Dayton Daily News from Dayton, Ohio on February 15, 1987 · 16
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Dayton Daily News from Dayton, Ohio · 16

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Dayton, Ohio
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Sunday, February 15, 1987
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16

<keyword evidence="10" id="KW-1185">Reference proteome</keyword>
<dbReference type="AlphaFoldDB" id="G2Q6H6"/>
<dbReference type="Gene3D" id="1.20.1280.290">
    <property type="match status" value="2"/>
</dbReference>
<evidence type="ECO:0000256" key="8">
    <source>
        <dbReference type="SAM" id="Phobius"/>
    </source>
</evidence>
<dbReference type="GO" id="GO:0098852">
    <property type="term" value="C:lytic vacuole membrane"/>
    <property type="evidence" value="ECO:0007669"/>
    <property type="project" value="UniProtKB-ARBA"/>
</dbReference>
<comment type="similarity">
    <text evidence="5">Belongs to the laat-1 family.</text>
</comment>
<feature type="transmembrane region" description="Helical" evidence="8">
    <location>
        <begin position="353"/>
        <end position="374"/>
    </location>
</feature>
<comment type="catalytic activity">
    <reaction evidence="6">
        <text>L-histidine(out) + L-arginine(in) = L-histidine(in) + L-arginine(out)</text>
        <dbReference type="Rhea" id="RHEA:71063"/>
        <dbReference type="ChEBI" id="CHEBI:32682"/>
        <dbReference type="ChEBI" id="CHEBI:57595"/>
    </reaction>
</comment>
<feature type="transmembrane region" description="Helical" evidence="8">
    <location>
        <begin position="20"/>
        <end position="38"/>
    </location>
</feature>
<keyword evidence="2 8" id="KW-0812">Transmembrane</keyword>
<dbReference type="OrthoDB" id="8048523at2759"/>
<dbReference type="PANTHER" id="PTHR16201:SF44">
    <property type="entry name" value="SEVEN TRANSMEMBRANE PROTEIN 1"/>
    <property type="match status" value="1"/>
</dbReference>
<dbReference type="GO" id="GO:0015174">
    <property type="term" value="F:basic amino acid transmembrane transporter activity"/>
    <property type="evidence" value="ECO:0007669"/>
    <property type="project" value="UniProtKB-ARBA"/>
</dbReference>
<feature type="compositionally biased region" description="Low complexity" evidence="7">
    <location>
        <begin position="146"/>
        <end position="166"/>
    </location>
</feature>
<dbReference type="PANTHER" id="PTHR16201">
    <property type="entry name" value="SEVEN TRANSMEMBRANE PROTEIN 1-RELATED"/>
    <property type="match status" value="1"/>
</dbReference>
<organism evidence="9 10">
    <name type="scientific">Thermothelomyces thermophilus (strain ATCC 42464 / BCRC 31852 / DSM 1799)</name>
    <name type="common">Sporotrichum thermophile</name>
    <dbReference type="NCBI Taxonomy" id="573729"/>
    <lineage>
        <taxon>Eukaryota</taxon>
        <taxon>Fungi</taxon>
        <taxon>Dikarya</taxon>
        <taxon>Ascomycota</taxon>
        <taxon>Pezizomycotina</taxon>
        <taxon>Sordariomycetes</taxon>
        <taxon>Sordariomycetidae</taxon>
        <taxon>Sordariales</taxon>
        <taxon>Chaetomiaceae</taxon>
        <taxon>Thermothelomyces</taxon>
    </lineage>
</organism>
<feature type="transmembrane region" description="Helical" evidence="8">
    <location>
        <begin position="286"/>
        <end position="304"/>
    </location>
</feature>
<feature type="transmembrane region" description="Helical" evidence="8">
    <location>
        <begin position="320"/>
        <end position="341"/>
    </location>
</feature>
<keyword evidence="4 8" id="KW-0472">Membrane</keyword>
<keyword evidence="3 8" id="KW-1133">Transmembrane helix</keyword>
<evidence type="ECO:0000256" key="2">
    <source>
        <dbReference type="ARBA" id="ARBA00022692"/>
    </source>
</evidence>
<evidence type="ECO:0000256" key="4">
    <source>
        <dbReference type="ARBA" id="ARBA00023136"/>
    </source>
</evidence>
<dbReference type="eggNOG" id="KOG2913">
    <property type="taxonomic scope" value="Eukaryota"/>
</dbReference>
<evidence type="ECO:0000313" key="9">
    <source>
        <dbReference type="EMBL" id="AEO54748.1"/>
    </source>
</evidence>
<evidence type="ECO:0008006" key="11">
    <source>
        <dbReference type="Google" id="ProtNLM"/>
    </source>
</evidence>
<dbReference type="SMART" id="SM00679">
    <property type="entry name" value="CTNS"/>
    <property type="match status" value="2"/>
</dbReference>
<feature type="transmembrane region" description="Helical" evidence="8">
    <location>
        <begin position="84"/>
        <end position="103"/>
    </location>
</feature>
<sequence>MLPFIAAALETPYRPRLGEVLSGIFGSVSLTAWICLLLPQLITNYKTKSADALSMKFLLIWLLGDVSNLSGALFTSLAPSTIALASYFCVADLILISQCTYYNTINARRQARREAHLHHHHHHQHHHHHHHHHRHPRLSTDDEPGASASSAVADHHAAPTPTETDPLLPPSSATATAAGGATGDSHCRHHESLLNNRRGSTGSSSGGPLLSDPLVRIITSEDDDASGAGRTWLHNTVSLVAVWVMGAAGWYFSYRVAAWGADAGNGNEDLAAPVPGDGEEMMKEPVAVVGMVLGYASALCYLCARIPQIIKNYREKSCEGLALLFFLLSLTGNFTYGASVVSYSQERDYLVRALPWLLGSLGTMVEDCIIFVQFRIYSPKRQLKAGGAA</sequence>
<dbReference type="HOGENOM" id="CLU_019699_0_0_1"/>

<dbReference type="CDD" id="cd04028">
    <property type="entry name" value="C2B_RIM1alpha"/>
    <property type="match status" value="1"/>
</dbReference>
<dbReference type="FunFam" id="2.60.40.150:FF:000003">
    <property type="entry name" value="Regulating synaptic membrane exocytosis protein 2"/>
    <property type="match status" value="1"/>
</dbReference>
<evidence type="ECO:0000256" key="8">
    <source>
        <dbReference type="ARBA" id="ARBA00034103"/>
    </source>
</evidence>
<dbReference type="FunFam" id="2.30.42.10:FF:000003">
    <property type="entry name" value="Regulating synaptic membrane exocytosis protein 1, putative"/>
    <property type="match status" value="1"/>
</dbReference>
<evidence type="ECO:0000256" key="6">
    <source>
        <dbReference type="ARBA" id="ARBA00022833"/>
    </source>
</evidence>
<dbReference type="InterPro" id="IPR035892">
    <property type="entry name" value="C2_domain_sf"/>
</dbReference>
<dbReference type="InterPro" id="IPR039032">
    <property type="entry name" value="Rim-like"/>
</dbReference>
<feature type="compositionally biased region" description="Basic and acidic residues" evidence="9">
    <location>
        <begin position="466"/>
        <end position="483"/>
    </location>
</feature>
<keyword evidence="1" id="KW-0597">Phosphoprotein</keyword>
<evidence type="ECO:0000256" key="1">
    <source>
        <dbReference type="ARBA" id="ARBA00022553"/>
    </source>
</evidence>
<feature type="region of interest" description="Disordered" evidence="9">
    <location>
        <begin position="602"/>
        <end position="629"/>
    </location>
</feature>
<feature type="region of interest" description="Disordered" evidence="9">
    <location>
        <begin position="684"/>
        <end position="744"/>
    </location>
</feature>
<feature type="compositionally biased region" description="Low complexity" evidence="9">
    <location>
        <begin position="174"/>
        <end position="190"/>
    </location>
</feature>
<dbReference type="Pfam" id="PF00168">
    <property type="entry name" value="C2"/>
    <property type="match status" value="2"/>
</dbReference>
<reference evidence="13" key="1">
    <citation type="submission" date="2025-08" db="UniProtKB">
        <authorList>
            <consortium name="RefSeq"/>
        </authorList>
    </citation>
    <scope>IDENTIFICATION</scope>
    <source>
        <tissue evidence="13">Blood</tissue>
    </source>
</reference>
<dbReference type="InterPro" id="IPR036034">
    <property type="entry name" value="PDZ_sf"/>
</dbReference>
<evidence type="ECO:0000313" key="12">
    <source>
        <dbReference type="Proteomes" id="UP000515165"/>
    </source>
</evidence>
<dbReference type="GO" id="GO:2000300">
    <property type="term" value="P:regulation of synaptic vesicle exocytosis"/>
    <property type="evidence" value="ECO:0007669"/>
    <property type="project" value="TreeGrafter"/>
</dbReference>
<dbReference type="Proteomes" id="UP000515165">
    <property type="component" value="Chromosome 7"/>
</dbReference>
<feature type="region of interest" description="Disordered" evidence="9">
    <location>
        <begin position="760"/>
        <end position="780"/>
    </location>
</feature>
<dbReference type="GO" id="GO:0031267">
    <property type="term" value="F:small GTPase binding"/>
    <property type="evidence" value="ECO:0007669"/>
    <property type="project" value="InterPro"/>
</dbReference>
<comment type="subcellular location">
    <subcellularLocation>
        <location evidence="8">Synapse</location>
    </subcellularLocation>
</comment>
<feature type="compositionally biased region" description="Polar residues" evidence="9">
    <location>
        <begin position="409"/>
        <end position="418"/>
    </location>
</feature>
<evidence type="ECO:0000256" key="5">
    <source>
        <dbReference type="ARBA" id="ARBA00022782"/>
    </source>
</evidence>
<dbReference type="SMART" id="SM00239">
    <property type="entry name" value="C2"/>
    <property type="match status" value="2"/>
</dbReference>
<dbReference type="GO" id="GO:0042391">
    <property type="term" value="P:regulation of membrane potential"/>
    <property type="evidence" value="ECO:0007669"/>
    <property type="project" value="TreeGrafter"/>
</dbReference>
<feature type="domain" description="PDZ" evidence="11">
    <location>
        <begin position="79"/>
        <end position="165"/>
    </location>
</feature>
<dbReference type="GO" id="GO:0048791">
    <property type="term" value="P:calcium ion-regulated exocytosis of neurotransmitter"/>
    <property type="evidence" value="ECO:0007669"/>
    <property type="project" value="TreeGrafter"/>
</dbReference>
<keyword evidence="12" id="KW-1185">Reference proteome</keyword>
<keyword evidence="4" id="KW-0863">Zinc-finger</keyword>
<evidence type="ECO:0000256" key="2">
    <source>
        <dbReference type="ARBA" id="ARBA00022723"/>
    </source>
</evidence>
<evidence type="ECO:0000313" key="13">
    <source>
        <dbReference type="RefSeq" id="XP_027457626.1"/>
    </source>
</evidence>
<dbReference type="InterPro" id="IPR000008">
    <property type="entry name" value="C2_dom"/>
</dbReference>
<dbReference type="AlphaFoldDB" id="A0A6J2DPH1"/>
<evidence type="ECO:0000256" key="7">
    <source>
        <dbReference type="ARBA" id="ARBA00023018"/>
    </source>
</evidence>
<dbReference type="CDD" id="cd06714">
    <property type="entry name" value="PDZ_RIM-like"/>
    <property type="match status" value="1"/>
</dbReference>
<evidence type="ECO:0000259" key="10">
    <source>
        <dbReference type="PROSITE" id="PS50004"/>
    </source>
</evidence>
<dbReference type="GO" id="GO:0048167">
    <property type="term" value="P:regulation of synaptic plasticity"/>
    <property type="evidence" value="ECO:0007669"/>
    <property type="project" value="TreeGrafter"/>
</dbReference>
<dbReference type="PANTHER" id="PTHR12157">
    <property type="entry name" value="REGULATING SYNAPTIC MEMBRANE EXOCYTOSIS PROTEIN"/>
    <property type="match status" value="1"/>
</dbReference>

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15-A he John Glenn through the years . a Ll 1 1941 Enters civilian pilot training program. ' : 1 942 Enters Naval Reserve, i 1943 Commissioned second lieutenant Marine aviator; marries Annie Castor. ; 194445 Flies 59 World War II ;.: combat missions, winning two Distinguished Flying Crosses and 10 Air Medals. I j . , , 3 ' S i L 4 I i ' i i i t i : . i . : ! - - -- j ll'. i l . . ii v::-.; . .-.v , ....... ll'-' 1: I I'W&miMm MMmm j i ; - j i , ' I "4 . . - , - H ' i f"' ' " V'" . ' i Mh ! .. - - h IP j ,ii 1 v . J j !! ' ; ii :.: ' La Feb. 20, 1 962: John Glenn and America's hopes thunder skyward Memories are still vivid of ride behind a fireball By Tom Price i WASHINGTON BUREAU ! WASHINGTON John and Annie plenn's most vivid memories of Feb. 20, 1962, come from the same portion of his orbital flight during re-entry, when there were tears that a loose heat shield could lead to the space capsule's destruction and his death. ) "I got a call from (astronaut) Scott Car-'penter, explaining to me that they believed :that there was trouble, and I just began to Ww that he might not make it back," Annie Glenn recalled during a recent interview. Thinking about it 25 years later "makes the hairs on my arms pop up," she said, j "I just thought: 'That's it. That's it.' ." ! Because of malfunctioning automatic .'controls, John Glenn had to guide the capsule . through re-entry manually, and he "can i still remember exactly how it felt, what my ; sensations were and specifically how the gauges were fluctuating because I was trying --to counter them." , "We left the retro (rocket) pack on" in n-rA, , .;,; 1945 Son David bom, 1947 Daughter Lyn born. ;. 1953 Flies 90 Korean conflict combat missions, downing three MiGs and winning two Distinguished Flying Crosses and eight Air Medals. 1957 As test pilot, sets transcontinental speed record, winning fifth Distinguished Flying Cross; wins ' $12,500 on Name That Tune television show. ASSOCIATED PRESS an attempt to hold the heat shield in place," he remembered. "It burned off," he said. "And, when these big burning chunks were coming back by the window, I couldn't be positive whether it was the retfo pack burning or whether it was the heat shield tearing up. "That was an impressive time period that focused your attention right on one thing." Then, he said, "you bang into the water and the thing's still floating and you realize it's just a matter of getting picked up." For Annie Glenn, relief came as soon as ground-to-capsule communication was resumed after the worst of the re-entry had been completed. - x "As he came through the period that all of us expected to be silent and we could hear him, that was wonderful," she said. "There should be another word to describe wonderful. "I thanked God for his safety, because I knew he had made it. "He made it. He made it fine." 7 , Vv 1959 Becomes astronaut 1962 Becomes first American to orbit the earth. 1984 Bathroom fall forces abandonment of U.S. Senate campaign. .1965 Retires from Marines; becomes Royal Crown Cola Co. executive. Glenn CONTINUED FROM1 Senate chairmanships has been neither straight nor easy. There have been detours and setbacks along the way, most recently in the failure of his 1984 presidential campaign. "But I can't really complain about the , way things worked out," Glenn said In an interview. "They worked out pretty well in the long run. I was in the right place at the right time by whatever fortuitous circumstance there was." Even before his orbital flight, Glenn suffered an apparent setback that turned out to be his life's greatest disguised blessing. Glenn wanted to man the nation's first suborbital flight, After that assignment went to Alan Shepard, "John was about as down as I've ever seen him," Lloyd White, a lifelong friend, recalled. Neither Shepard's nor Gus Grissom's . suborbital flight touched off the worldwide celebration that followed Glenn's flight the third manned flight of the U.S. space program but the first in orbit. -. "In the Shepard flight, I had the sense there was a certain amount of forced cheering," said Leonard Weiss, a scientist who followed the early space program with great interest and who now is Glenn's chief aide on the Governmental Affairs Committee. "Everyone knew that was not the same as putting a man in orbit, which the Russians already had done. "When Glenn went up, everyone knew that was the moment we had to succeed to , catch up. If it did not succeed, there would have been a corporate depression at the failure. "That's why there was such celebration after it. And that it was done by a man who embodied the American spirit in so many ways added to the thing." In 1964 Glenn tried to ride his fame into a U.S. Senate seat. But a bathroom fall injured his inner ear, upsetting his equilibrium and forcing him into several months of recuperation that required withdrawal from the Senate race. The Glenns wiped out their life savings paying off $16,000 in campaign debts. Glenn started referring to himself as a "used astronaut" and an "ex-politician." And a longtime friend said Glenn "seemed like a guy who thinks his life has come to a dead end." In 1970, he suffered another political setback, losing the Democratic Senate nomination to Howard Metzenbaum in one of the most bitter primary campaigns in Ohio history. . Lots of money The political disappointments of 1964 and 1970, however, gave Glenn the time to become a multi-millionaire as a well-compensated Royal Crown Cola Co. executive and as a successful investor although unfavorable economic conditions and a bad motel investment carried him dangerously close to bankruptcy once in the early '70s. In 1974 Glenn began to enjoy political success, winning the Senate nomination in another bitter race against Metzenbaum who had lost the 1 970 general election to Robert Taft Jr. Glenn rolled up a record-setting, million-vote margin of victory in that year's general election, broke his own record with a 1.6 million vote re-election margin in 1980 and won a third term by the smaller landslide of 777,000 votes last year. Politics also handed Glenn the greatest setback of his life, however his unsuccessful run for the 1984 Democratic presidential nomination. "I guess, in my whole career, that's the biggest thing I ever attempted and was not successful at," Glenn said recently. "Is it somewhat bitter to be turned down? Yes it is." It was "very difficult" to give up the race in mid-March after suffering large losses in Iowa, New Hampshire and several Southern states, he said. "You don't just lay down an effort like that, because I poured my heart and soul and the family's efforts and everybody's," he said. "There's a self-criticism you go through. You can't help but feel you've let a lot of people down. "I can take my views and my hopes for this country and for the state of Ohio, and I can put them to work here in the Senate, and I can dig into this, and that takes care of me. "But you really have a feeling of all I ' v. 1 ... !;::'': ' f, t j -fr r -'- id 1970 Loses Democratic Senate primary to Howard Metzenbaum. 1974 Elected to U.S. Senate. 1980 Re-elected to U.S. Senate. 19S3 Declares candidacy for Democratic presidential nomination. On anniversary, Glenn to talk on the ground WASHINGTON BUREAU WASHINGTON Thursday morning, just 24 hours before the 25th anniversary of his orbital flight, John Glenn once again will approach the Friendship 7 space capsule that carried him into history. Now, however, the capsule is displayed at the National Air and Space Museum in Washington instead of on top of an Atlas rocket at Cape Canaveral. And Glenn will be conducting a press conference instead of flying into space as the first American to orbit the earth. The press conference was scheduled in response to about 80 requests for media interviews and photographs, many of which could not be accommodated, a Glenn aide said. It will be the first of several events planned over the following week in Washington to commemorate the flight that lifted off at 9:47 a.m. on Feb. 20, 1962. Friday, Glenn will make several television appearances and will attend a $150-a-plate dinner dance to raise funds for a foundation established by the original seven astronauts to provide scholarships to aspiring scientists. The six surviving original astronauts are expected to attend, and Bob Hope and Walter Cronkite are scheduled to be among the program participants. Feb. 25, Glenn will be back at the Air and Space Museum to lecture about his flight. Feb. 26, he will be honored there at a reception sponsored by the National Space Club. these people around the country who heard your views, knew what you wanted to do, and they in effect signed on. And you can't help but feel: Had I only made some different decisions, I would not have let all those people down. And that was the hard part." A close associate said Glenn was "staring out the window for awhile" after the collapse of his presidential campaign. But that was not apparent to the public. The day he announced his withdrawal from the presidential race, he also announced his intention to seek re-election to the Senate in 1986. And his victory in last year's election, coupled with the Democrats' capture of the Senate after six years of Republican control, made him a committee chairman. Power leap As the space program gave Glenn an opportunity, but not a guarantee, for success in politics, the Governmental Affairs chairmanship gives him an opportunity to wield great influence in the federal government. v "Being a committee chairman is a quantum leap in his political power and ability to do things," said William White, a Washington lawyer who was Glenn's chief Senate aide from 1974 until 1983. "To do it at a time the Senate changes hands (from GOP to Democratic control) is really something." As a minority member of the committee, for example, Glenn had three committee aides whose salaries totaled $1 12,000. As chairman, he has direct responsibility for more than 20 aides and a $1.5 million budget. He also will exercise influence over the full committee's $4.4 million budget and its 80 to 90 Democratic staffers. Where previously he had to request that hearings be held on topics of interest to him, now he can schedule the hearings himself As several committee members and aides noted in recent interviews, however, the committee is only what its members make of it. The committee has broad authority to investigate "the efficiency, economy and effectiveness of all agencies and depart I -. i 1 1984 Withdraws from Democratic presidential race. 1936 Re-elected to U.S. Senate. 1987 Becomes chairman of ; Senate Governmental Affairs Committee and of Armed Services Committee's Manpower subcommittee. ments of government." It does not, however, have major legislation automatically drop onto Its agenda every year as, for Instance, the Armed Services Committee must deal with each year's military budget and the Appropriations Committee must deal with all government spending. "There is great discretion as to what you can look at," said Delaware Republican William Roth, the committee chairman from 1981 through 1986 when the GOP controlled the Senate. "As far as oversight, you can look at anything, from anything International to the organization of the federal government to the effectiveness of any particular program. "It's pretty obvious that, if you're on the Foreign Relations Committee, there are some very serious questions coming up. You don't know what Governmental Affairs is going to do until it's announced." Roth disputes the characterization, but Governmental Affairs has not been considered one of the more prominent committees in recent years. In arguing that the committee can command the nation's attention, Glenn, Weiss and others hark back to the famous or Infamous 1950s, when Arkansas Democrat John McClellan used the committee to Investigate union corruption and Wisconsin Republican Joseph McCarthy used it to hunt communists. They note that Glenn used the committee to pass the Nuclear Nonproliferation Act the nation's major attempt to halt the spread of nuclear weapons when he was a junior majority member of the committee in 1978. They point out that, as a minority member since 1981, he has been able to use the committee to promote safety in nuclear facilities and in the airways and to raise questions about the Reagan administration's handling of nuclear trade. And Glenn and Weiss have prepared an ambitious agenda for the beginning of Glenn's chairmanship, Hot topic The agenda includes issues Glenn has dealt with for years, such as nuclear nonproliferation, air safety and nuclear safety. It includes a topic much in the current news because of the Iran-contra arms scan dal but that Glenn had raised before the scandal broke: the roles of the National Security Council and the President's national security affairs adviser In the conduct of U.S. foreign policy. . It also includes such items as the federal budget process, the activities of the federal inspectors general in ferreting out government mismanagement, law enforcement, terrorism, U.S. competitiveness in foreign trade, the homeless, and such broad subjects as the organization of the government for the conduct of foreign policy and what Glenn says is always referred to as "fat, fraud, waste and abuse." Much about Glenn's dogged climb from his modest roots to a serious grasp for the presidency seems to be explained in an answer he gave in 1963 to a question about why a pilot would aspire to the more demanding job of test pilot. "I think we all aspire to the top of the heap in our particular professions because it gives us the most control over the future, which is unknown to us," he said. "If you have respect or have achieved eminence in a certain field, your future is more secure to you than it would be otherwise." That attitude also led many to wonder how he would recover from his slip on the way to the top of the American political heap. "He knows or I assume he knows he will not be president," a long-time associate said. "The ambition (to achieve) is still there. The avenue through which he pursues it is something he's had to sort through." The presidency is not in his future, Glenn said recently, but "you keep climbing" in the Senate. "What we're able to accomplish with the Governmental Affairs Committee will do that," he said. "On the Armed Services Committee, I'll be chairman of the Manpower Subcommittee, so that's another focal point, another position of leadership. "I think you could come back from something like the presidential effort and you could let yourself be so bitter that it interferes with other responsibilities you have. But I don't think I let it interfere with me that much."